Group_2_Dualplex360_12.15.2020.docx - Running Head Dualplex...

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Running Head: Dualplex 360 1 Dualplex 360 Case Review MBA 630 December 5, 2020
DUALPLEX 360 2 Introduction This case is pertaining to a product created by New Brand Design, Inc. (NBD), a subsidiary of the Colossal Corporation incorporated in the State of Delaware. NBD conducts business in Serafini, a small country in eastern Europe. Products created by NBD are primarily distributed in Western Europe, North America, and South Africa. The product of interest in this case is a laptop called the Dualplex 360. During research and development, it was discovered that if the Dualplex 360 was left plugged into the wall after the battery reached 100% charge, it could overheat and ignite. With this knowledge, NBD performed a cost-benefit analysis and decided that the payouts of potential lawsuits would be less than the cost to fix the problem before distribution. In an effort to protect the company from potential lawsuits, a warning about removing the Dualplex 360 from the charger after it was fully charged was placed in the manual, along with a notice that doing so would negate any warranty. [CITATION Uni2038 \l 1033 ]. The following discussion will include an analysis of the types of claims US plaintiffs can file against NBD, damages that can be awarded under those claims, any applicable defenses to the claims, and recommendation to the CEO on next steps. Possible Claims The US plaintiffs would have to file a tortious suit, choosing between an intentional, negligence, and strict liability tort. An intentional tort is when the defendant took intentional actions to injure the plaintiff, with the injury being “substantially certain” that it was caused by those actions alone. [ CITATION Uni2040 \l 1033 ]. This tort would not apply to this case because NBD did not intentionally design the battery to have issues or to force customers to leave their laptops plugged in too long. Next is the strict liability tort, which is when an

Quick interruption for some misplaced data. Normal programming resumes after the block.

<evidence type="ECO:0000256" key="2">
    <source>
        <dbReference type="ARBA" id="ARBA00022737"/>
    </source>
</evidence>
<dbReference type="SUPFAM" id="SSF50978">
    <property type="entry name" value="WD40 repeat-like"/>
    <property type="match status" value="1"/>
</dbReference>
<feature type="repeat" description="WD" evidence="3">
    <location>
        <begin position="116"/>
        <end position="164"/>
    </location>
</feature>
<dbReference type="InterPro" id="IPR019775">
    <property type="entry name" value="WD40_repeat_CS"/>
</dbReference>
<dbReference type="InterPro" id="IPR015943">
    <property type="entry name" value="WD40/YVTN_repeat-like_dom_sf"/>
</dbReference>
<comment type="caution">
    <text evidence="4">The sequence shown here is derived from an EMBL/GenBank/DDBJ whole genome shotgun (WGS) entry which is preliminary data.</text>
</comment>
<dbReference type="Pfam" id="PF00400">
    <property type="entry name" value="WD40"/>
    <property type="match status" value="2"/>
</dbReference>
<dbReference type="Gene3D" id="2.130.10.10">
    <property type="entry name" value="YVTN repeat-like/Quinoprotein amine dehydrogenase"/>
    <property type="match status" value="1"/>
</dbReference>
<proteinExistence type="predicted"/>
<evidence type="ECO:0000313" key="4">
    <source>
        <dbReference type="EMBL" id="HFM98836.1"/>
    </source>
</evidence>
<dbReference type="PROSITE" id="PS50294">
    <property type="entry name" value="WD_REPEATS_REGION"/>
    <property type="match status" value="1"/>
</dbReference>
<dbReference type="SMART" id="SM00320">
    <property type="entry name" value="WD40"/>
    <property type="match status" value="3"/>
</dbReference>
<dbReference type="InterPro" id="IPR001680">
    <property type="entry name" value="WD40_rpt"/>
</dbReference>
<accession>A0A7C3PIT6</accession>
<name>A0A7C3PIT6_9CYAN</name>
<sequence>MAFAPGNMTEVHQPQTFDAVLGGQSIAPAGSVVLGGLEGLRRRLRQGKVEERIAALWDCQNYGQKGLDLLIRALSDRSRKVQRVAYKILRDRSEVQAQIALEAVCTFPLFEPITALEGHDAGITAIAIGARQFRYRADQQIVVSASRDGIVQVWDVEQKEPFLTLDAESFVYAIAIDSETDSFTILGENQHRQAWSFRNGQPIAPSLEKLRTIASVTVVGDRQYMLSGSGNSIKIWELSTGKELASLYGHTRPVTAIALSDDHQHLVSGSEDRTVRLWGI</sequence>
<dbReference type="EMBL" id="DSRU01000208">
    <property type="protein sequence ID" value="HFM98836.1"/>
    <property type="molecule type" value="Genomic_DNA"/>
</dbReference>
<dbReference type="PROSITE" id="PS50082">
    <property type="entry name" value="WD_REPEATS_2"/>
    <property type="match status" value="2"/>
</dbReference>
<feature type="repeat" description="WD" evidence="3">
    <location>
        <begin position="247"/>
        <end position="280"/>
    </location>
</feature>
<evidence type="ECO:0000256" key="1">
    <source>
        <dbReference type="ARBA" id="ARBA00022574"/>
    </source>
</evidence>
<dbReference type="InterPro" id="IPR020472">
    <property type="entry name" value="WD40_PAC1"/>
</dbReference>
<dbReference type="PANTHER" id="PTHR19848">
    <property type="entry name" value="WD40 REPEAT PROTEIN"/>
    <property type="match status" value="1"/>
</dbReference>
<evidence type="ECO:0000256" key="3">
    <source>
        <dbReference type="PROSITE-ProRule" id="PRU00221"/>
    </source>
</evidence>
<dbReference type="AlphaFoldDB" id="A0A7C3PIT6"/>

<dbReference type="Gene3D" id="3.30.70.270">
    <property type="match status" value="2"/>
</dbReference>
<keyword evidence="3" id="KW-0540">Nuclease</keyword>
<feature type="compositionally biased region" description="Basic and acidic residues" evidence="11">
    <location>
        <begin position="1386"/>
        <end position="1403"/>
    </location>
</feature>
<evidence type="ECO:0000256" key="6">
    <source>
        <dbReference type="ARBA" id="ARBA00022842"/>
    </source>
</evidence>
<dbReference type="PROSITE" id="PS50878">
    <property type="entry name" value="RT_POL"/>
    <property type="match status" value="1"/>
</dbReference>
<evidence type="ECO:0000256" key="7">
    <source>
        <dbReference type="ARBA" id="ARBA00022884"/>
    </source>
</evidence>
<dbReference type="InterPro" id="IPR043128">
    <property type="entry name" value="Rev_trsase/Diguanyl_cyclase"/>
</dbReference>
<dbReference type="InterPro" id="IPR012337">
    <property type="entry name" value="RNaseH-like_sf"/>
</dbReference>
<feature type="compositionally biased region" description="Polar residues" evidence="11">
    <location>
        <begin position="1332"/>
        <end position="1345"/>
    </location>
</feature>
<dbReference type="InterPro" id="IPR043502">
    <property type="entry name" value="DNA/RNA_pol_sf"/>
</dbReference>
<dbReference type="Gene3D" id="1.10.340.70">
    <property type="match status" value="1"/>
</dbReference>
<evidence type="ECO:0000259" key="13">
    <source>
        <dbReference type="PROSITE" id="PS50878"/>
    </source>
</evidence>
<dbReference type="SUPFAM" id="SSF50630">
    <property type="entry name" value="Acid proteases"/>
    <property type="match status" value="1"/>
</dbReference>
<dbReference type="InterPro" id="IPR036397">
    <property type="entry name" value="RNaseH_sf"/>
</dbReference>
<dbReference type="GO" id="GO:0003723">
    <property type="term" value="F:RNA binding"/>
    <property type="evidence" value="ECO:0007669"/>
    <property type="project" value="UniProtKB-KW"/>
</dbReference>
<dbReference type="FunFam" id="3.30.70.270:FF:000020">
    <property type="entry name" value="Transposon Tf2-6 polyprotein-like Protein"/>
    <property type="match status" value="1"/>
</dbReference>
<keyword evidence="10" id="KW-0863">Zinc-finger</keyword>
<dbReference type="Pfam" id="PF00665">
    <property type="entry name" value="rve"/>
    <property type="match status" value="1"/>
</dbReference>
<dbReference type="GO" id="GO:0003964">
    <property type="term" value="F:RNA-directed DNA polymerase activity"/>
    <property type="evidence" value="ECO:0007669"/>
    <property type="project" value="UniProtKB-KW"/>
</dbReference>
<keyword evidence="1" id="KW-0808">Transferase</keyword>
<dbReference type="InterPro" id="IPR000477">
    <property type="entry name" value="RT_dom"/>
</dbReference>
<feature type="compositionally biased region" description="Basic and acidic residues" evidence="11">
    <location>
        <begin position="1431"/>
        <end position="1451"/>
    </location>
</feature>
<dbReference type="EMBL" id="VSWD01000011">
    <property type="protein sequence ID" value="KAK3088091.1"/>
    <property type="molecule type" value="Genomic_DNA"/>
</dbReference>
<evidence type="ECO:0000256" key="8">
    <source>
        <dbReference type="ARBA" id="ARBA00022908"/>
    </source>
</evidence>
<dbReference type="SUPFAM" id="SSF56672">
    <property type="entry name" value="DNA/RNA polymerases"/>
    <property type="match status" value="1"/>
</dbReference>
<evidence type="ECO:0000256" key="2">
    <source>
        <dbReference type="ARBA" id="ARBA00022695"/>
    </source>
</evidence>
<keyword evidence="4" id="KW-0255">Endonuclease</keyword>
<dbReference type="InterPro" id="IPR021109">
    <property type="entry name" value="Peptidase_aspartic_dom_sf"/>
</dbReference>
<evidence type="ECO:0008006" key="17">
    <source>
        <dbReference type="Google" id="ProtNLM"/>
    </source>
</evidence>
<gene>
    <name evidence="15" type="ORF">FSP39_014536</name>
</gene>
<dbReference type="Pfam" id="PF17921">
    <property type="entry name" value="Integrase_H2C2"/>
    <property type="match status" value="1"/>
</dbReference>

DUALPLEX 360 3 individual carries out an “activity that causes harm to another without regard for her intent or the standard of care she shows in carrying out that activity.” [ CITATION Uni2040 \l 1033 ]. This could be applicable to this case with argument that there were design defects, which falls under strict products liability. However, the negligence tort has a stronger case due to the warnings that were placed in the manual. The most fitting claim would be a negligence tort, since the company was acting unreasonably by selling a flawed product and only including one warning in the manual. [CITATION Uni2041 \l 1033 ].

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